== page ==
How -to Diagnosing & Repairing Wiring, Pt. 2

July 1, 2011 | By Mike Harlan

We’ll Continue the Project by Replacing a Bad Wiring Harness. Then We’ll Review Some Troubleshooting Tips.

EDITOR’S NOTE: LAST month we looked into the conditions behind a silent horn and a “jumping” gas gauge on this 1955 Chevrolet project car. Then, while we were checking out the car’s intermittent taillights, we found that the rear body harness running under the driver’s side sill plates had been extended with the help of scraps of wiring and electrical tape. Although we ran Photo 6 last month showing this taillight wiring situation, we’ll repeat it again here and pick up our project at that point.

Making Proper Repairs

If the wires in the rear body harness had been in good condition overall, it would have been acceptable to repair the damage by splicing in a section of new wire to bridge the gap. This would be accomplished by cutting out the damaged section of wire and splicing in a new wire of the same size using crimp connectors, such as the smallest size buttconnector that can slip over the wires. The splices would then be made permanent by crimping the connectors in place using a proper crimping tool (Photos 7 and 8). After crimping, test each splice by gently pulling on the wires to ensure that they are snug.

Here is a tip when using crimp connectors:Ifthewires arestillloosein the smallestsize crimp, you can improve the fit by stripping the wire song and then folding the bare wires back on themselves to make a more snug fit inside the connector.

Photo 7. Here are the tools and supplies needed to make a proper wiring repair.

Photo 8. In some instances, damaged wire can be cut out and then replaced with new wire using solderless (crimped) connections.

For Project 55, the wires were carefully inspected from end to end, which required removing a lot of electrical tape to expose the wires. The overall condition of the vinyl wire insulation was very poor with many nicks and cracks in the insulation and the wires were very brittle, so the wiring harness needed replacement. High-quality replacements are available for many vintage cars and are a great way to go. There also are good do it-yourself wiring kits to build your own wiring harness. In my case, I already had the correct contacts and wires in hand, so I chose to build my own wiring harness. I replaced the wires for the taillights, brake/turn signal lights, gas tank gauge, and dome lights from the body wiring connector all the way to the lamps at the back of the car. I chose to use 18-gauge wires, which are one size larger than original. New wiring standards recommend a larger size (smaller gauge number) wire than was used in the mid-’50s, so upsizing the wires provides some nice peace of mind.

Photo 9. For this project, the stock wiring harness was too far gone for us to make repairs with new sections of wire. Here is a look at the new wiring harness being installed.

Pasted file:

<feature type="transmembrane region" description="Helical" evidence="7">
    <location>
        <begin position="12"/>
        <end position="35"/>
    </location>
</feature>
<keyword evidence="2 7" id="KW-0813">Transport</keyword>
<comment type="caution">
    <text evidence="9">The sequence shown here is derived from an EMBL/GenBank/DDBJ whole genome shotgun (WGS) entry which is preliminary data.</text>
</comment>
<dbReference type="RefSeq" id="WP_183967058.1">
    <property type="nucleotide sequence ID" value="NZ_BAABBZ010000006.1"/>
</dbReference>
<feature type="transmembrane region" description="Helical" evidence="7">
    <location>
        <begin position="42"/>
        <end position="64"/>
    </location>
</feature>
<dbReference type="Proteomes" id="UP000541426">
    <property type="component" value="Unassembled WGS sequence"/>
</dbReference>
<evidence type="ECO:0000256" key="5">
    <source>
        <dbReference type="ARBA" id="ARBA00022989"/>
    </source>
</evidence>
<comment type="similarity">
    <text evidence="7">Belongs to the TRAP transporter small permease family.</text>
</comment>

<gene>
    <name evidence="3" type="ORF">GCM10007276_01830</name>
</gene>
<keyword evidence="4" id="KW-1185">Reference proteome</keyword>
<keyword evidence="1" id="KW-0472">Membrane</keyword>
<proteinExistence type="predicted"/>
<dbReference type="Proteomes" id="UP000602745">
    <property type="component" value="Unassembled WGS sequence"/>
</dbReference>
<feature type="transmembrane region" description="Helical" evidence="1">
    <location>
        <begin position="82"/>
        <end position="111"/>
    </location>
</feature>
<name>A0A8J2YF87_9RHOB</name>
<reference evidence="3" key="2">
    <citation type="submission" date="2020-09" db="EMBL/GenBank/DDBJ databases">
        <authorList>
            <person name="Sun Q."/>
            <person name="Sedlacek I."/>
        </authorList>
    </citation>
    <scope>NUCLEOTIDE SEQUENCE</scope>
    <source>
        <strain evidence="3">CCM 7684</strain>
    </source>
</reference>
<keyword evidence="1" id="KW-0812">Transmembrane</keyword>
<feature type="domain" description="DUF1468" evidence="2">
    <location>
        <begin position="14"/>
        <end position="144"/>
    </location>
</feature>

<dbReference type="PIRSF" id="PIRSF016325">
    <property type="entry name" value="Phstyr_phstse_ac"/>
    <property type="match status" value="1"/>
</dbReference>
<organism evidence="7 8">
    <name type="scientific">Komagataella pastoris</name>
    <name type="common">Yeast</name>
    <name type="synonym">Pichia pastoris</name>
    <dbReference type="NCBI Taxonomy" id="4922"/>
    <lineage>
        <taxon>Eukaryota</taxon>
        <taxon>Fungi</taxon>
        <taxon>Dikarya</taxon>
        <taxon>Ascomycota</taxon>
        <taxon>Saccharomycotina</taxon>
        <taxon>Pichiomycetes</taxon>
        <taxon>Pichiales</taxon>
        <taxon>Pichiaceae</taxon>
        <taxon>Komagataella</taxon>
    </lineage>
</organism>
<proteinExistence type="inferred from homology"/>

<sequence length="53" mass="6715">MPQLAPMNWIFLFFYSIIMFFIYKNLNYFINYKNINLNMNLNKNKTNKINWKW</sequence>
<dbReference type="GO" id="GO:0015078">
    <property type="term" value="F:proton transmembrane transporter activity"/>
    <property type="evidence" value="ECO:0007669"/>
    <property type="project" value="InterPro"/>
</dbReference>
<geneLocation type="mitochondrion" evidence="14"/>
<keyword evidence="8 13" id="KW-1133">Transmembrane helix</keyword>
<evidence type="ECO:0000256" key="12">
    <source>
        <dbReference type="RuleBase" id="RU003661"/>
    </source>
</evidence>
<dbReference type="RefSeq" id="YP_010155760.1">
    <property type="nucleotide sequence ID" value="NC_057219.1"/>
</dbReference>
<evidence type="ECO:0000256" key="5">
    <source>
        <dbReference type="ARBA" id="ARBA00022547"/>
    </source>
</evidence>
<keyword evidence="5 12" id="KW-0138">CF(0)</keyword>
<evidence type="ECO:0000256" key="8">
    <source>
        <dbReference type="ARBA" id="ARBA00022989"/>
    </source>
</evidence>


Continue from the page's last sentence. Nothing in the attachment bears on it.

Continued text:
Photo 10. Making a jumper wire from a 20 amp fuse and holder with male spade terminals makes a tool to troubleshoot high-current elec- trical devices, such as electric fuel pumps and fans. The fuse protects the electrical system from a shorted component.

While the driver’s side door sills were apart and the wiring covers off, I vacuumed out a significant amount of dirt and debris, and then treated the surface rust with Eastwood’s Rust Converter followed by two coats of their Rust Encapsulator. As a preventative measure, I disassembled and inspected the passenger side door sills. They looked good, but I still applied a coating of Rust Encapsulator to keep the rust at bay. After the new harness was routed (Photo 9), the interior was put back together. The result— everything is working great.

And what about the bad headlight switch we discussed last month? It worked perfectly for several months, but was eventually replaced to fix the dash lights.

Some Tips and Techniques

A good voltmeter is one of the most important tools you can have in your toolbox because it can tell you a lot about the health of the electrical system. Digital voltmeters have become very affordable, with a decent basic meter costing less than $10. In addition, some useful troubleshooting tools can be homemade (Photo 10).

When troubleshooting a device such as a fan, light, motor, etc., measure the voltage between power and ground as close to the component as possible. Usually you can measure at the input terminals or a plug near the component. Unless absolutely necessary, do not stick a probe through the wire insulation because that damages the wire. If you must penetrate the insulation, be sure to put electrical tape over the hole to keep moisture out.

Continuity measurements show the quality of an electrical connection, such as measuring between the alternator and chassis ground, or between the battery and starter. Set the meter on the lowest Ohm(resistance)setting. Good continuity measurements will always be nearly zero. Star washers are pretty handy to fix bad grounds.

Resistance measurements are used when testing temperature sensors, the quality of grounds, and gas gauge sending units. Be sure to keep your fingers away from the lead tips when measuring resistance or continuity, otherwise it will give you inaccurate readings!

If you have trouble making sense of the wiring diagram and following all those little lines across the page, try this trick. Make enlarged photocopies of the relevant pages and highlight the wires in your circuit using different color highlighter pens. It makes a great visual aid. Just don’t do this in your service manual or it will become unusable over time.